Yesterday I spent most of my time dabbling in Pelican’s configuration file. Right now how is set is pretty simple. I just rsync the data to the server, and back up the project on a weekly basis to my personal account in BitBucket. There’s a catch on this, any tool using rsync will upload the data as the user you are uploading it as. This doesn’t sound as a problem at all if you are using a shared hosting! However, I use a VPS from DigitalOcean, so it sort of changes quite a bit.

I’ll be frank, before explaining my solution which is just a simple line. I haven’t configured my nginx completely, and if there’s another way to do this it’s lost on me. Feel free to contact me, my e-mail is in the About Me page!

What I did was simple, edit your Pelican generated Makefile and add this line in the rsync_upload action:

rsync_upload: publish
rsync -e "ssh -p $(SSH_PORT)" -P -rvzc --delete $(OUTPUTDIR)/ $(SSH_USER)@$(SSH_HOST):$(SSH_TARGET_DIR) --cvs-exclude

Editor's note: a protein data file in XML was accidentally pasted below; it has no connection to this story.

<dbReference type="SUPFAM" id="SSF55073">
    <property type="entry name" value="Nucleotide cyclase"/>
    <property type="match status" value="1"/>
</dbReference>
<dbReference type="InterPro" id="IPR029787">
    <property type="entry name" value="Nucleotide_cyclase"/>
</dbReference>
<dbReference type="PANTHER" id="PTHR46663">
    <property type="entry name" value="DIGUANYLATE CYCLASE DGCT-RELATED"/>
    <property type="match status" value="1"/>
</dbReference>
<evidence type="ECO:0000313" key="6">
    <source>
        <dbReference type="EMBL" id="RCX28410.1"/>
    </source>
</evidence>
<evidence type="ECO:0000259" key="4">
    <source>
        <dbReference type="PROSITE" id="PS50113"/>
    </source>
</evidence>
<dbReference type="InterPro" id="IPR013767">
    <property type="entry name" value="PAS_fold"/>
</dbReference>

ssh $(SSH_USER)@$(SSH_HOST) "chown -R www-data:www-data $(SSH_TARGET_DIR)"

That’s all you really need to solve the permission problems. There’s another way which is adding rsync to sudoers, but doing so introduces a security risk. The alteration made my way simply re-uses the variables that were previously declared. Once rsync finishes syncing the files, it will make open up ssh and chown the folder.

That’s all, and if you are using vim. Type :make rsync_upload (you must have your virtualenv enabled if you didn’t install it system wide). 🙂